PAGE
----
To help assist your body’s recovery, you can try a few practices to strengthen the ligament, reduce inflammation, and relieve plantar fasciitis pain.
How To Treat Plantar Fasciitis
While there’s no quick fix for plantar fasciitis, there’s plenty of at-home treatments you can (and should) be doing in the meantime. Here are some of the most common ways people care for their plantar fasciitis:
- Ice – Cool therapy is fantastic for recovery. Cold temperatures have been shown to significantly reduce the body’s inflammatory response, which can help prevent further damage to the ligament. Reducing this inflammation and numbing the area can also relieve pain and make daily tasks much easier.
- Heat – For those who prefer their recovery on the warm side, heat can also be used to treat plantar fasciitis. By using a heating pad or placing your feet in a warm tub, the muscles in your foot will begin to relax. This can help prevent cramping in the feet and legs and allow the body to heal.
- Stretching and massage – Stretching is a smart way to relieve pain, reduce pressure, and strengthen the plantar fascia. Try some gentle calf, arch, and toe stretches each day, and slowly work your way up to a more normal range of motion. Massage is another form of bodywork that can help break up the tense, inflamed fibers in the foot and promote healing (plus, it feels great).
- Analgesics – The fastest way to reduce pain and inflammation is by taking an over-the-counter analgesic. Ibuprofen and acetaminophen are some of the most common and accessible types of pain relief medication, and their anti-inflammatory properties can reduce the risk of further damage to the ligaments and connective tissue.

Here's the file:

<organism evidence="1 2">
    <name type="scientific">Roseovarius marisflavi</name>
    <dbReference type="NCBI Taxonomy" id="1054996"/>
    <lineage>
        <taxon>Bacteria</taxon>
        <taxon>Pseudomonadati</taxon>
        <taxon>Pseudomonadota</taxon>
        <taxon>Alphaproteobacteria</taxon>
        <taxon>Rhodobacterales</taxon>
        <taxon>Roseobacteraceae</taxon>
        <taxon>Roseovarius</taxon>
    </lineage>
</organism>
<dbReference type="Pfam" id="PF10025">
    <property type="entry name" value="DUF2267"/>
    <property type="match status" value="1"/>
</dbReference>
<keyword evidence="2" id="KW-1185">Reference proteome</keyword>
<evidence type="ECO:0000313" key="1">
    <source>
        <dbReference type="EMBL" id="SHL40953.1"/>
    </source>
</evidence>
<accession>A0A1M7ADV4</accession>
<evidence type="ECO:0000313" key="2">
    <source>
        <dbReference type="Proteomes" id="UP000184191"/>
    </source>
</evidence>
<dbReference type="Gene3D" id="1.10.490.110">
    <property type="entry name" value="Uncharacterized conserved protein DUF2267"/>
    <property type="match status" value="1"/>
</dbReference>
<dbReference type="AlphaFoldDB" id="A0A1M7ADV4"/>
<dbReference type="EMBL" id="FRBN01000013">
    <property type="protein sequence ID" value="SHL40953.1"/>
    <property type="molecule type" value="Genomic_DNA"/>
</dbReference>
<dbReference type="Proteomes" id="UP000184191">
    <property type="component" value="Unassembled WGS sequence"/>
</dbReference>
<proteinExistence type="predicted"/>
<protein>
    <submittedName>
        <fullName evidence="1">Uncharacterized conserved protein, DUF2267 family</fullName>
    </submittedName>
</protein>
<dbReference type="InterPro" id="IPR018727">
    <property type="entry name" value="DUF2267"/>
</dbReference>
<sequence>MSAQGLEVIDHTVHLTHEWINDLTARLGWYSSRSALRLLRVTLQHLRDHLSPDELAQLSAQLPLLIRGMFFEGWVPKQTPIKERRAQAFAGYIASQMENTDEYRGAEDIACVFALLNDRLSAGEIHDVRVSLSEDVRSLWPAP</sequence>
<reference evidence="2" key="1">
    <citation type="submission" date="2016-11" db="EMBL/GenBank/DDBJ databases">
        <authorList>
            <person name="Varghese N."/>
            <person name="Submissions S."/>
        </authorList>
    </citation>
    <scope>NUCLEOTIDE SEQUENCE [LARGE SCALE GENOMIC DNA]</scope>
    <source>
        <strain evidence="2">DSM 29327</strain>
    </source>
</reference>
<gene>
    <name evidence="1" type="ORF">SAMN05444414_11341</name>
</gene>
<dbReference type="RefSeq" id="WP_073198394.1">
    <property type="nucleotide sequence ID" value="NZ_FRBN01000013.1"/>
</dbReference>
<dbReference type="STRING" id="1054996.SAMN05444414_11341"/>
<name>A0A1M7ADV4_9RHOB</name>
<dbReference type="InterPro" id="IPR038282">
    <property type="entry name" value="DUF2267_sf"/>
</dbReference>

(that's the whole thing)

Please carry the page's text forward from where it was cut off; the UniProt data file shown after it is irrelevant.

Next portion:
- Supportive footwear – Plantar fasciitis often occurs when the foot isn’t properly supported. If you’re walking or running in flat-soled shoes, you may be sacrificing the health of your feet. It’s important to have a supportive shoe that provides arch support, cushioning, and stability.
Can a chiropractor help with plantar fasciitis? The answer is yes! Chiropractic work can greatly improve your plantar fasciitis symptoms. They focus holistically on your body and focus on spinal adjustments, your lower back, and even feet adjustments.
If you’re wondering how to prevent plantar fasciitis in the future, it may be time to make some serious lifestyle choices. The best way to change the fate of your feet? A pair of Vionic shoes!
Show Your Feet Some Love with Vionic Footwear
Stop plantar fasciitis before it begins with a pair of Vionic shoes! Our patented Vio-Motion technology is used to create all of our products. Whether you’re looking for sandals, high heels, or loafers, you’ll always be comfortable with Vionic.
Our biomechanical footbeds are designed to reduce shock, support arches, and stabilize heels. Everything an orthotic can do, Vionic shoes can do better—and with more style!
Leave foot pain behind, and step your game up with Vionic, today!
1.Arrow PTR. Four Signs Your Plantar Fasciitis is Healing.
2.Healthline. Why Do I Have Heel Pain in the Morning?
3.Family Doctor. What is Plantar Fasciitis?
4.Tread Labs. How Long Does Plantar Fasciitis Last & How to Get Rid of It.